Before there was an iPhone, an Internet, personal computers, a space station, Google, integrated circuits, Apple, WiFi, Java, Linux, Windows, MS-DOS, Silicon Valley, the Space Shuttle, and any number of other technical achievements that we have enjoyed or that we enjoy today, there were these seven guys.
If you don’t know who they are, I will leave it as an exercise for you to figure out. No they were not computer scientists. They did not write code. They did not design electronics.
But they were at the forefront of the most technological advanced period of time in the history of the planet. Over the course of the ten years after this photo was taken, the US developed the core technology that led to all of the advances I’ve listed above — and many, many more — as a direct result of the space program. And these guys were at the front of the line driving this national vision.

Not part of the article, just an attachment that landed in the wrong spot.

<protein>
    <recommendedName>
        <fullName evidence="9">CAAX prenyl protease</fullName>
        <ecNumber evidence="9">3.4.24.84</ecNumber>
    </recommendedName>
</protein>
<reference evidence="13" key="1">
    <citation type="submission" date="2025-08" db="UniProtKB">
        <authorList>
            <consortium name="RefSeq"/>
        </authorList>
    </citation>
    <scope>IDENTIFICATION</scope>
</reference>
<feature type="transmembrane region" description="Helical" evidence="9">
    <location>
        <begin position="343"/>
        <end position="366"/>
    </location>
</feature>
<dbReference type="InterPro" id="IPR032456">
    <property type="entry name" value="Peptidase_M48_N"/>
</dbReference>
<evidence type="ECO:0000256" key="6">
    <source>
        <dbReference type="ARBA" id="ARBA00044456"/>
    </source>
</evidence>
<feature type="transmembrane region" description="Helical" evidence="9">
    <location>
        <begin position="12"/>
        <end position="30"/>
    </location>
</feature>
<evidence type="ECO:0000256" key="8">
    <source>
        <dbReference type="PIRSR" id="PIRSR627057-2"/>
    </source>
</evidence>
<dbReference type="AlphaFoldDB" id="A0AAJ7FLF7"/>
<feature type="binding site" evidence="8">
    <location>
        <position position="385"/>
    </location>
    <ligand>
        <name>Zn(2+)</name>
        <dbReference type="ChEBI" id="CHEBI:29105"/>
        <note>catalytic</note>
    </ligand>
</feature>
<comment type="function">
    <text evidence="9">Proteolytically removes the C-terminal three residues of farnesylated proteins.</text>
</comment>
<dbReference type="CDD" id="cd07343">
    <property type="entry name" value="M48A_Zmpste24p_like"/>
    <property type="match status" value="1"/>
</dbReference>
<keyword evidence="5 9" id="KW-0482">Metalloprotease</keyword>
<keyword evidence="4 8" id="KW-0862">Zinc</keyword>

These were tough guys. They were not only the world’s best pilots, but they were engineers that knew the tremendous risk they were undertaking. They embraced it because they knew it would advance our collective knowledge of space and technology, which would propel us forward into our future.
These guys were revered. They were heroes. They were men’s men. And as a child of the 1960s, I can tell you that they drove kids like me into technology fields by opening the door into this world.
And with John Glenn’s passing yesterday, they are now memories. While they are now all gone, they will never be forgotten.